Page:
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DODD, StationMD Pilot Off to Strong Start

Quality medical care for people with developmental disabilities is essential to day-to-day life. The Ohio Department of Developmental Disabilities (DODD) is committed to working with partners to improve health care access and outcomes for Ohioans with developmental disabilities. DODD is currently running a pilot program for up to 5,000 people to utilize StationMD services. Providers and county boards are currently enrolling people into services. As of March 15, 2022, there are over 1,240 people currently enrolled.

StationMD is a specialized telemedicine physician service dedicated to people with developmental disabilities, offers medical care readily available to these vulnerable populations. The telehealth service currently provides services to over 32,000 individuals across 14 states. From 24/7 urgent care to primary care and behavioral health, StationMD fills a need in health care and limits unnecessary trips to the emergency room.

Blanchard Valley Center Director of Service and Support Administration Nicole Bowen, and Lifeworks Autism Services Director of Intake and Healthcare, Allison Begovic, have both seen the benefits of participants in the pilot project. Bowen provides services in Hancock County and Begovic provides services in the Shaker Heights area in Cuyahoga County, both areas of need.

“StationMD ties into the mission that the department (DODD) and county boards have with Technology First,” said Bowen. “It gets people more comfortable with not needing an in-person contact and empowers people to be more independent. It is just another piece to the puzzle.”

The ability to include parents, guardians, or core team members to help facilitate a remote appointment is an important part of creating a comfortable and supportive environment. An easy process has led to a large number of people signing up and having the services available within three to five days in most cases.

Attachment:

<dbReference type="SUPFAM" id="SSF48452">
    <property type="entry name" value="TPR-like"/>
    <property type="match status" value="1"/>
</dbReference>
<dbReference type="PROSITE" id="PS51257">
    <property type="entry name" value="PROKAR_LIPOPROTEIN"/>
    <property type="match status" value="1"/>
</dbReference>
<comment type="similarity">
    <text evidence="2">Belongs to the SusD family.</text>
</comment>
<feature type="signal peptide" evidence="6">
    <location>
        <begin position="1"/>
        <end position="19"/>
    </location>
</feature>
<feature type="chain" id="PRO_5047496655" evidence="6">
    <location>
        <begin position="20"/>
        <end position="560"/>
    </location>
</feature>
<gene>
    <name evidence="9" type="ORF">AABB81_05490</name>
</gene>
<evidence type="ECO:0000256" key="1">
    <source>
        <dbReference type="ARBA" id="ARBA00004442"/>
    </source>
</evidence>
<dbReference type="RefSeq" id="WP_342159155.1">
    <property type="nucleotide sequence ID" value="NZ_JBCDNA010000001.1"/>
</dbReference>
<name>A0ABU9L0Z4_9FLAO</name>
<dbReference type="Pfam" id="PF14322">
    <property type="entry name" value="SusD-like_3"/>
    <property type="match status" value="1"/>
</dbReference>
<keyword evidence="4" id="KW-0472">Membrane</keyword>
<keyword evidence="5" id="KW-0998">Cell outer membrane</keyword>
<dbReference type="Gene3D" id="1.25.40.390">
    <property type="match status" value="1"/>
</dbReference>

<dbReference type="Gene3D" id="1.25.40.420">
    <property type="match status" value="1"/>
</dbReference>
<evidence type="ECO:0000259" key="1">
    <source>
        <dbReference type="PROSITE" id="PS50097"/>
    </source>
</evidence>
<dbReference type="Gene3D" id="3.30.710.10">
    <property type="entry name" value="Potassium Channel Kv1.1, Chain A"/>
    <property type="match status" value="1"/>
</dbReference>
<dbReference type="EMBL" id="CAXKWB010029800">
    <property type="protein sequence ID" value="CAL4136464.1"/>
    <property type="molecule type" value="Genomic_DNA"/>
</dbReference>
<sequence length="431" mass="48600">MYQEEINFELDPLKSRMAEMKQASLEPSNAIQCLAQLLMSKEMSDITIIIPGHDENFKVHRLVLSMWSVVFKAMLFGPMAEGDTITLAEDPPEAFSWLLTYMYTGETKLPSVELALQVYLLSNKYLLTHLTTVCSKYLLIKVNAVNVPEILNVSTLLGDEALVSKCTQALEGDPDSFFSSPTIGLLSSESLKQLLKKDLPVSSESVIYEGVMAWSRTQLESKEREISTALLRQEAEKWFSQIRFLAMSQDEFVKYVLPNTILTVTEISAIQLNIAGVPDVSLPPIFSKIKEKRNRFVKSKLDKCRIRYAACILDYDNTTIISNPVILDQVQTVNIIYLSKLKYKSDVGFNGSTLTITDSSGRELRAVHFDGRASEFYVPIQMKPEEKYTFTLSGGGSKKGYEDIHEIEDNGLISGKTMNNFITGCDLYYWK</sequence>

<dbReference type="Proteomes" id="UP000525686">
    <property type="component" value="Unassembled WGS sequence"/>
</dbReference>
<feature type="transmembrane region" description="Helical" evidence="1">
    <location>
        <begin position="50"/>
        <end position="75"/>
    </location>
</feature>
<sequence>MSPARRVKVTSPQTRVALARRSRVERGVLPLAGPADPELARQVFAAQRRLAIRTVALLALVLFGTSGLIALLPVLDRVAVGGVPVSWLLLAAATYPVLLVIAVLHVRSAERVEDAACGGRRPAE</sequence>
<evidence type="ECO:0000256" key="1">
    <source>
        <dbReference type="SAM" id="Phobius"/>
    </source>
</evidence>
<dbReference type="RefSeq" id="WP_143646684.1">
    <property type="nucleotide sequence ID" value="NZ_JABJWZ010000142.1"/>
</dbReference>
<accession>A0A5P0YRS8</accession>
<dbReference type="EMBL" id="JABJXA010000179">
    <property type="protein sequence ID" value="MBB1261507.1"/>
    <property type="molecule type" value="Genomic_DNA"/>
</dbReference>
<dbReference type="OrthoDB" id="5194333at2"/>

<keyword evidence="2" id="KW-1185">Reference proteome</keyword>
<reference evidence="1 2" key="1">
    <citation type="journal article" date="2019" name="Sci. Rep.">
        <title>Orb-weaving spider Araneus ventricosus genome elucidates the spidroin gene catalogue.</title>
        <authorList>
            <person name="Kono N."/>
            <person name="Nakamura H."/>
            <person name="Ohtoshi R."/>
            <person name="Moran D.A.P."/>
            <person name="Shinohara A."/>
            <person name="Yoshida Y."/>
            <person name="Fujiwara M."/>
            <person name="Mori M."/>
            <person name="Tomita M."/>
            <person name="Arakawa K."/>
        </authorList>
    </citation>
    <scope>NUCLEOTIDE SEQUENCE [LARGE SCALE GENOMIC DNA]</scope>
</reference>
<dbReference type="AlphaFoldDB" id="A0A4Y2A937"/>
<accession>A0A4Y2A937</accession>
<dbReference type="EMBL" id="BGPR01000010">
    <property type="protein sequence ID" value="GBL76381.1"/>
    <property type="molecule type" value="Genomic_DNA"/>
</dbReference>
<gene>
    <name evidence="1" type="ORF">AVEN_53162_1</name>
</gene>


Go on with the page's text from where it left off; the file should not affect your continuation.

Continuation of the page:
Participants have also praised the convenience of StationMD’s platform. “We have accessed StationMD three times since the project began,” said Begovic. “The availability of a physician, obtaining the appropriate documentation, and follow-up has been positive.”

Telemedicine gives a person with developmental disabilities the ability to remain in their home instead of waiting for long periods in a waiting room. With a push of a button, a person is in contact with a physician who is trained in working with people with developmental disabilities. This virtual face-to-face opportunity provides a sense of relief and a resource to get professional answers fast.

“This also helps providers in group homes who are experiencing the staffing crisis,” said Bowen. “Instead of sending additional staff and losing needed coverage at home, we can keep everyone in one place.”

As more people with DD sign up for the pilot, StationMD will have enough feedback to adjust and improve the experience for every person. For more information on StationMD, visit the program’s website or contact DODD Policy Specialist Ginnie Whisman at Ginnie.Whisman@dodd.ohio.gov.